Springer was cleared for the trip back to Canada when the medical team determined she was healthy and did not pose an infection risk to other Northern Resident killer whales. Her clean bill of health started the next phase of the plan, transferring her to Canada. Nichols Brothers Boat Builders donated use of a high speed catamaran and Six Flags Marine World provided a transfer box.

On July 13, Springer’s journey home began with a send-off, including Tlingit Indian tribal dance and song. Ten hours later she was greeted by members of First Nations bands in Canadian waters. As she settled in, Springer was greeted once more that evening, this time by calls from members of A pod, her family. When A pod approached again on July 14, Springer was released. Researchers watched the reunion unfold over the next days and weeks. Though tentative at first, Springer was soon surrounded by members of her extended family and she stopped interacting with boats. Since this successful family reunion in 2002, Springer has returned with her pod each year to summer in British Columbia’s Johnstone Strait—including this 4th of July when John Ford, Graeme Ellis, Brian Falconer, and a University of British Columbia sea lion research team sighted Springer with her new calf.

Springer and her calf were seen with the A35 matriline, a part of her family pod. A35, Skagit, is a mother to three offspring (A52, Kiltik; A70, Sunny; and A77, Roller) and grandmother to two (A81, Nalau; and A82, Canoona, who is also an orphan). Springer’s calf now gets to swim with mom, cousins, aunts, uncles, and great-grandmother to learn all that a killer whale needs to know survive. The A pod is one of 16 pods in the Northern Resident population, which has more than 250 whales.

Celebrating Springer & Looking to the Future

Last summer, Springer’s rescuers gathered in the U.S. and Canada to celebrate the 10-year anniversary of her rescue and look to the future recovery of both the Northern and Southern Resident killer whale populations. NOAA Fisheries is working with Canada and other partners to implement a comprehensive recovery program. As part of this effort, a collaborative research program is focusing on filling the data gaps that will help to answer the remaining mysteries about killer whales and the threats they face.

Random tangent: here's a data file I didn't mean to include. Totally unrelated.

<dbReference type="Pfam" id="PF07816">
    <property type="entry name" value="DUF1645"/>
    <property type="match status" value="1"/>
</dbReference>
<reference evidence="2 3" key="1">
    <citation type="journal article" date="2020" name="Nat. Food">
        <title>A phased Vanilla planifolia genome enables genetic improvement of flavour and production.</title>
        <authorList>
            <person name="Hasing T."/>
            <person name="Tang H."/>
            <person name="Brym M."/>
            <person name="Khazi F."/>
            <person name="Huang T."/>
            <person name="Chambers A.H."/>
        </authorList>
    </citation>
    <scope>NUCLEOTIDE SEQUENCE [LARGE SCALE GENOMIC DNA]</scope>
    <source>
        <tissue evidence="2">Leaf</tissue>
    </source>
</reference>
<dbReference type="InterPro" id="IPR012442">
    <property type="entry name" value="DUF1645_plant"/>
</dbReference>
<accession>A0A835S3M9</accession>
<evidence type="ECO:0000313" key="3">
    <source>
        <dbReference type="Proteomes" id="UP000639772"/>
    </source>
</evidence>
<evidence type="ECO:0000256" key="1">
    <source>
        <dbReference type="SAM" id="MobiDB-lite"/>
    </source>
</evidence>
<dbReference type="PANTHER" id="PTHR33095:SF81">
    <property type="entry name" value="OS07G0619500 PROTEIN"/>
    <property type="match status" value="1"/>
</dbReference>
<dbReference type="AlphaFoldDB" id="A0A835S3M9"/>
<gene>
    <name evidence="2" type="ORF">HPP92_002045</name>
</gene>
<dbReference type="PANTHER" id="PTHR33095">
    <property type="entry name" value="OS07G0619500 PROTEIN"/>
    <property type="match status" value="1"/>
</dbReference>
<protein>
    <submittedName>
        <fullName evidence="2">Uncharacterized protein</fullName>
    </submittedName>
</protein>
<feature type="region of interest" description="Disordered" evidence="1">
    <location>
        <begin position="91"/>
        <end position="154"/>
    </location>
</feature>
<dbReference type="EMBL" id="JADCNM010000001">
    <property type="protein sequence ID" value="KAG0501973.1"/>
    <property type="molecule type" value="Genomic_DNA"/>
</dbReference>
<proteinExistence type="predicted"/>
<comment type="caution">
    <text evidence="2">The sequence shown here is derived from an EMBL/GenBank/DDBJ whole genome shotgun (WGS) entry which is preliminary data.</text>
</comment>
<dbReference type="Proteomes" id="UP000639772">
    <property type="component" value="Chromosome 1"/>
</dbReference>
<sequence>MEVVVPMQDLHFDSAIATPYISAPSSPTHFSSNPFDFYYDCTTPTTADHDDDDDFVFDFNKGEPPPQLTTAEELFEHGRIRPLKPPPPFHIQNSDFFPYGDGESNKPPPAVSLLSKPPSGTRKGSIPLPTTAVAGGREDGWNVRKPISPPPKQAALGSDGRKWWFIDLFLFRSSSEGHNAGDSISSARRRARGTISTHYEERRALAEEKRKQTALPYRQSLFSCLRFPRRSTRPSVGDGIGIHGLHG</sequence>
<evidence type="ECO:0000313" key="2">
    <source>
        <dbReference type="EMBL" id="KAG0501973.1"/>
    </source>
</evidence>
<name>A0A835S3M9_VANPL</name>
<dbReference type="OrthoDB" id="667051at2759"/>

Springer has united the human community around a common goal: conservation of these magnificent animals. Today, citizen groups, the Puget Sound Partnership, governments, tribes, scientists, and businesses are working together to restore and protect killer whales and their habitat here in Puget Sound. Because of Springer, new conservation initiatives are emerging, like the Whale Trail, a series of land-based sites to view marine mammals and promote stewardship.

Children and adults alike are captivated by Springer’s successful journey home. She serves as a positive example of international coordination and cooperation, and community engagement. The birth of Springer’s first calf is a new chapter in Springer’s story.  A new calf and continued population growth will inspire us to build on the good will generated by our success, and create new partnerships to work together with a common purpose, helping all of our killer whales recover.

Learn More…

See Springer’s rescue firsthand:
The Emmy Award-winning documentary “Saving Springer” is available on youtube

Learn how you can help:
Southern Resident Killer whale viewing guidelines
Viewing guidelines for other marine mammals
Report marine a mammal in trouble

Learn more about killer whale recovery:
NMFS recovery implementation
NOAA Fisheries Northwest Fisheries Science Center research
Puget Sound Partnership

Home page photo of Springer and her newborn calf courtesy Graeme Ellis.